NATO Edges Closer to War

NATO Edges Closer to War

Europe is closer to the brink of all-out combat than at any time since the end of the Second World War.

Russia has massed of 100,000 troops, well equipped as an invasion force, on its border with Ukraine.  Vladimir Putin’s military has successfully tested powerful new missiles aimed at intimidating the west from responding. The U.S. Defense Department  notes that there has been “…a significant Russian buildup and unusual concentration of forces in and around Ukraine.”

In February 2014, the Kremlin invaded and annexed Crimea, a part of Ukraine. The Obama-Biden Administration did not respond in any significant way. Putin was constrained from further adventurism during the Trump era, but now, with Biden in the White House, Moscow may be gambling that once again the U.S. will not take any significant action.

A takeover of Ukraine would be seen as a major step in re-establishing the Soviet Empire, representing a clear threat to the rest of Europe.

America’s NATO allies are clearly and deeply concerned.

Speaking at the Reuters Next conference NATO Secretary General Jens Stoltenberg stressed that ”we all made it very clear that there will be a high price to pay” for any further Russian aggression against Ukraine. The NATO chief highlighted the increasingly bellicose rhetoric emanating from the Kremlin about Ukraine. “What we do know, is that not only has Russia increased its military presence closer to Ukraine’s borders, but … they’ve used military force against Ukraine before. They did that in 2014, when they invaded and illegally annexed Crimea, which is part of Ukraine, and they continue to support the armed separatists in Donbass in eastern Ukraine.”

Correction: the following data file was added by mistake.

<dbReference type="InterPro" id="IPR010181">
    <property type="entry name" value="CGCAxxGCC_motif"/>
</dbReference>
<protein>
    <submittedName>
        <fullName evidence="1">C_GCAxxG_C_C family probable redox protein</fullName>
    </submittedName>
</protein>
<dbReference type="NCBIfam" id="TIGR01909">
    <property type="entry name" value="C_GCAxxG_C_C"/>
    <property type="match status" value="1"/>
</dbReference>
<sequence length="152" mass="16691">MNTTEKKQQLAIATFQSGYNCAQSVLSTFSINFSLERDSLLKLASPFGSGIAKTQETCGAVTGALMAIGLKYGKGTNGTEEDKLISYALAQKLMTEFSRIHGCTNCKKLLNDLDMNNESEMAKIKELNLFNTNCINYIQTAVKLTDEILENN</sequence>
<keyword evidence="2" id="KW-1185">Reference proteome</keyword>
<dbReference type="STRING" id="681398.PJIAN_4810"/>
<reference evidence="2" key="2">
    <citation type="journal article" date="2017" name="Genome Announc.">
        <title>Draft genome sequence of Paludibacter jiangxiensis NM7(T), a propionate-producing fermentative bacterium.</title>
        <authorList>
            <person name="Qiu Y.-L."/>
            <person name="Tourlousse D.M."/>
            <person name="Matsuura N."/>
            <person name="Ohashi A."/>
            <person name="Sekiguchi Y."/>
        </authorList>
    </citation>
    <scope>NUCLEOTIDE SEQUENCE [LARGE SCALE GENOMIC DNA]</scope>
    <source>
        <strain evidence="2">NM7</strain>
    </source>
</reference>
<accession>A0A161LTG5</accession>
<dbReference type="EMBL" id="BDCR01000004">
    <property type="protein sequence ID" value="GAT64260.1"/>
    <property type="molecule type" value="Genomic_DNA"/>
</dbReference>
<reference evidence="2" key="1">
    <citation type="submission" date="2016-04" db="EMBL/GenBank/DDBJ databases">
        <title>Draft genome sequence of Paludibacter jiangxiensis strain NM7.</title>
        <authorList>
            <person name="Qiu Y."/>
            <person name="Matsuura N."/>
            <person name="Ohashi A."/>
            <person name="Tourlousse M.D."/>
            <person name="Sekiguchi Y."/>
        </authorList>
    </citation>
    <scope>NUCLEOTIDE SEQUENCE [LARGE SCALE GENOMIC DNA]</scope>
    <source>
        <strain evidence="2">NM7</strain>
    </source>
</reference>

The secretary general said NATO has called on Russia to de-escalate the situation. “We can hope for the best and call on Russia to not once again use military force against a sovereign, independent Ukraine, but we need to be prepared for the worst.”

Stoltenberg scoffed at Russian President Vladimir Putin’s assertion that Russia is only responding to Ukraine’s warlike action. “The whole idea that Ukraine represents a threat to Russia is absolutely wrong,” the secretary general said. “Ukraine has been attacked by Russia. Russia is occupying parts of Ukraine. Crimea is part of the internationally recognized borders of Ukraine.”

In addition to its 2014 invasion when Russia invaded, occupied and illegally annexed Crimea,  it also provides military support to militant separatists in eastern Ukraine. “On top of that, we know that Russia is responsible for aggressive hybrid attacks [and] cyber attacks against Ukraine,” Stoltenberg said. “So, the whole idea that Ukraine is a threat to Russia is turning the world upside down. It is Russia that over many years now has been responsible for many types of aggressive actions against Ukraine.”

Individual NATO nations — including the United States — have provided aid to Ukraine in its struggle. NATO, as an alliance, has provided training to Ukrainian service members and advised Ukrainian officials on ways to improve their capabilities.

Stoltenberg called the Russian build-up “unexplained and unjustified,” and the NATO nations want the Russians to stop the provocations. “If they do the opposite, and actually decide to once again use force against Ukraine, then we have made it clear … during the NATO Foreign Minister meeting in Latvia today that Russia will then have to pay a high price; there will be serious consequences for Russia,” he said. “And that’s a clear message from NATO.”

Despite the clarity from NATO, the alliance is unlikely to act without the full support of the Biden Administration. The White House has not taken the steps that would signal preparations for a serious military engagement. The Biden defense budget actually cuts the Pentagon’s purchasing power by approximately three percent.

Frank Vernuccio serves as editor-in-chief of the New York Analysis of Policy and Government

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